Where's the solid combo forward that would have been a much better fit?
Should Have Picked: Andrew Nicholson, PF, St. Bonaventure
Who They Picked: Jared Sullinger, PF/C, Ohio State and Fab Melo, C, Syracuse
Though the Celtics have played well the past few years, they are an old team and need to start bringing some new and younger blood. Thus, the 2012 draft was the perfect opportunity to do just that, as they had consecutive picks in the first round.
However, both picks are questionable.
Sullinger has been solid in the preseason, but he still seems a bit off in coach Doc Rivers' system. The man prefers to use his 6'9", 260-pound frame on the offensive side of the floor and just moves a bit slower on defense. On top of that, before the draft, the former Buckeye was red-flagged by doctors due to a recurring back issue. Seeing as how veteran forward/center Kevin Garnett is getting old and has durability issues of his own, this is a pick that could come back to bite Boston.
Regarding Melo, there is simply no way to tell what Celtics GM Danny Ainge was thinking. The Brazilian seven-footer does nothing but block shots, and amongst NBA players, his rawness shines like the brightest star.
He has been a non-factor in the preseason, and though it is still a bit too early to tell, it's looking as though Boston wasted the draft.
Should Have Picked: Quincy Miller, F, Baylor and Bernard James, C, Florida State
Who They Picked: John Jenkins, SG, Vanderbilt
The Hawks are one of the league's more talented teams and on draft day, their greatest need was depth at small forward thanks to the usually disappointing and underachieving Marvin Williams. Besides him, Joe Johnson was a good shooter/scorer, and Josh Smith provided some good defense and scoring along with Al Horford.
Yet on draft day, GM Danny Ferry made an interesting move.
Rather than go after a solid defensive forward, Ferry opted to take a pure shooter in Jenkins. In hindsight, this doesn't seem like such a bad decision now that Johnson has been traded to the Brooklyn Nets. But it's actually one of the worst Ferry could have made.
You see, Jenkins is a pure shooter and relies on his three-point shot way too much. In college, more than half of his field-goal attempts were from long range.
On top of that, the Hawks have two fine shooting guards in Lou Williams and Anthony Morrow.
How is Jenkins going to get minutes except in garbage time?
Should Have Picked: Jeffery Taylor, F, Vanderbilt
Who They Picked: Jared Cunningham, SG, Oregon State
Cunningham is a fine shooting guard, but he is undersized at 6'4" and 195 pounds and not what the Mavericks needed on draft night.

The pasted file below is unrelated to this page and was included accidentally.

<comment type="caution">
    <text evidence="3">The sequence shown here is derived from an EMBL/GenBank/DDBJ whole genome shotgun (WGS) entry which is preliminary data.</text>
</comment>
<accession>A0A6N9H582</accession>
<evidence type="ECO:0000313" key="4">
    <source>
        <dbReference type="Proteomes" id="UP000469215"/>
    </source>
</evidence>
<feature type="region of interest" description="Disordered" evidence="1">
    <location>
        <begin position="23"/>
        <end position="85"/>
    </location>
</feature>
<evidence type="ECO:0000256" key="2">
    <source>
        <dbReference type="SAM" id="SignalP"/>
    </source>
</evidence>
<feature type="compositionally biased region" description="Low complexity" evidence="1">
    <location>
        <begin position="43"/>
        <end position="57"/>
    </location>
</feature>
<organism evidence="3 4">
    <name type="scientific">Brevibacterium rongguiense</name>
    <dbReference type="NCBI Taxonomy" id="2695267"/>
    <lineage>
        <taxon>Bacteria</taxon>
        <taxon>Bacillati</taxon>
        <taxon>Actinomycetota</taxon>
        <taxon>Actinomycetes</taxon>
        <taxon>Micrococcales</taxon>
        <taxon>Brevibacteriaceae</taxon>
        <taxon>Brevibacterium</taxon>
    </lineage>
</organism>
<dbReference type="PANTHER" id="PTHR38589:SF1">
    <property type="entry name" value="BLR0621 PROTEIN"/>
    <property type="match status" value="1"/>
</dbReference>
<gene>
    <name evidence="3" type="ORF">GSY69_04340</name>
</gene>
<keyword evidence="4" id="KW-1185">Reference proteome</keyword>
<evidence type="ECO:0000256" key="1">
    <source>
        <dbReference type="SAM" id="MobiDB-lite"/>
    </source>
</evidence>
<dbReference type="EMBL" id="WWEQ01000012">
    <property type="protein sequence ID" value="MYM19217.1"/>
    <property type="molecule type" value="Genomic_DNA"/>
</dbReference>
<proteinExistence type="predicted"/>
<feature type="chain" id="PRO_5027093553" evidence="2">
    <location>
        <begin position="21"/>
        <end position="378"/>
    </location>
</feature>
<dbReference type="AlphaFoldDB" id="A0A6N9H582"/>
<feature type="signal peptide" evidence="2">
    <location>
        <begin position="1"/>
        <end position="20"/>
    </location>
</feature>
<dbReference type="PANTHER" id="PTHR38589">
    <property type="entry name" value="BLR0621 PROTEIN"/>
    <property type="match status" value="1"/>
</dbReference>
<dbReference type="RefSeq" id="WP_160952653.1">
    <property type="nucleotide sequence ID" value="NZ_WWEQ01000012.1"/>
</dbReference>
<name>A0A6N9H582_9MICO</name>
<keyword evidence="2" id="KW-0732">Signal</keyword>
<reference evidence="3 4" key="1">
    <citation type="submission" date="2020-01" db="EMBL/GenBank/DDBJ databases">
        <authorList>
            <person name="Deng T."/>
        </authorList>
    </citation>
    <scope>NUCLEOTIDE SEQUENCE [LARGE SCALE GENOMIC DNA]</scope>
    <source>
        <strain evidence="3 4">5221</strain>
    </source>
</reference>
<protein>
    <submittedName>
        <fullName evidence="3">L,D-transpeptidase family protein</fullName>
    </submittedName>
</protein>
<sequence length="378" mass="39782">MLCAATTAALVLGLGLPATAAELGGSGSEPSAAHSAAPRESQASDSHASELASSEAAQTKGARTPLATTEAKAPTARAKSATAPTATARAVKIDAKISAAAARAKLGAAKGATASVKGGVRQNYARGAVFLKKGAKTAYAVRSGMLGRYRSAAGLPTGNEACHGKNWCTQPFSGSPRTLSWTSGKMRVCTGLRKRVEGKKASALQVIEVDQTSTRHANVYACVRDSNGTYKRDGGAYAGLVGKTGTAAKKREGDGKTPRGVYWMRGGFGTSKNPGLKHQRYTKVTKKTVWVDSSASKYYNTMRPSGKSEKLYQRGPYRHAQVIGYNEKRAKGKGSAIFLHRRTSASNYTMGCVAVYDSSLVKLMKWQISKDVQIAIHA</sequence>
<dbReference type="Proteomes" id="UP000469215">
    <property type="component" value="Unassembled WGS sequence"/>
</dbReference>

Rather, the team should have gone after a solid forward who could have provided tough defense and some occasional scoring. All in all, they needed a player with more heart than anyone else in the draft pool.
Dallas got that very player in the second round in the form of forward Jae Crowder, but the Mavs' first-round selection left something to be desired. Instead of picking a solid defender who could take care of himself on offense when needed, GM Donnie Nelson picked an undersized scorer who has struggled to find his shot and get significant minutes even in the preseason. Thus, it's a good thing that the Mavericks had a busy offseason and signed both center Chris Kaman and guard O.J. Mayo.
Otherwise, the season might have been over before it even began.
Should Have Picked: Quincy Acy, F, Baylor
Who They Picked: Tony Wroten, PG, Washington
The Grizzlies' decision on draft day was a bit unconventional for two reasons. First, the team already has a solid point man in Mike Conley. Second, Wroten is a bit large for a point guard, at 6'6". Still, depth is a good thing to have on any team.
Yet Wroten has appeared in just two preseason games and has not received many minutes in which he could shine with the ball. Keep in mind, this is a man who averaged 16 points and 1.9 steals in his lone college season.
However, help at the point isn't what the Grizzlies need. They actually could have used help at any other position. Rather than a large point guard still developing his game, team management perhaps should have gone with a player with tons of potential and a lot of heart, one ready to play in the NBA immediately.